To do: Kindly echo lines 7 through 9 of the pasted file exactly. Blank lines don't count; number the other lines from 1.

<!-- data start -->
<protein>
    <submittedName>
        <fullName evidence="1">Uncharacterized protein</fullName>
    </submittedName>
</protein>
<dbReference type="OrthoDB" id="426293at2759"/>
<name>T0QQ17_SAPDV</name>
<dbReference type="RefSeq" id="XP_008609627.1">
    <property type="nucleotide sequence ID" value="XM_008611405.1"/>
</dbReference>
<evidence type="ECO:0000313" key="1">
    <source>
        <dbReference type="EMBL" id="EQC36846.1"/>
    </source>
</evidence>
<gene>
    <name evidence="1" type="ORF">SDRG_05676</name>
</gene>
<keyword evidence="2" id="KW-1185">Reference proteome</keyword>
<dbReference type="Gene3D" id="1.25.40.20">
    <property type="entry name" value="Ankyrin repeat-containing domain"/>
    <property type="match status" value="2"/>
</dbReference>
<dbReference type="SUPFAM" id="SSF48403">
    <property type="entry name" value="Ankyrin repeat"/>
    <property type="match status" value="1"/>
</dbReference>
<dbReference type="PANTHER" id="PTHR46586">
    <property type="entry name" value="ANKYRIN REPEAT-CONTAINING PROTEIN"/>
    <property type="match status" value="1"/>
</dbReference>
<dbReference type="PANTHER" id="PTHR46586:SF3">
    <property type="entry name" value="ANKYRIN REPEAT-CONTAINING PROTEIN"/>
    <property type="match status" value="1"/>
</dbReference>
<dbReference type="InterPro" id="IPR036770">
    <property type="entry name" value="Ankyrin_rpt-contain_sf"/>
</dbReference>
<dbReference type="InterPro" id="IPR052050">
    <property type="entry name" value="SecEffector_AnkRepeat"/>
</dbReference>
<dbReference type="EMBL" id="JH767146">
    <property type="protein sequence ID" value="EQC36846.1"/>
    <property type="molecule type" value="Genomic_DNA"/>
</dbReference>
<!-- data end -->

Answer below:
<name>T0QQ17_SAPDV</name>
<dbReference type="RefSeq" id="XP_008609627.1">
    <property type="nucleotide sequence ID" value="XM_008611405.1"/>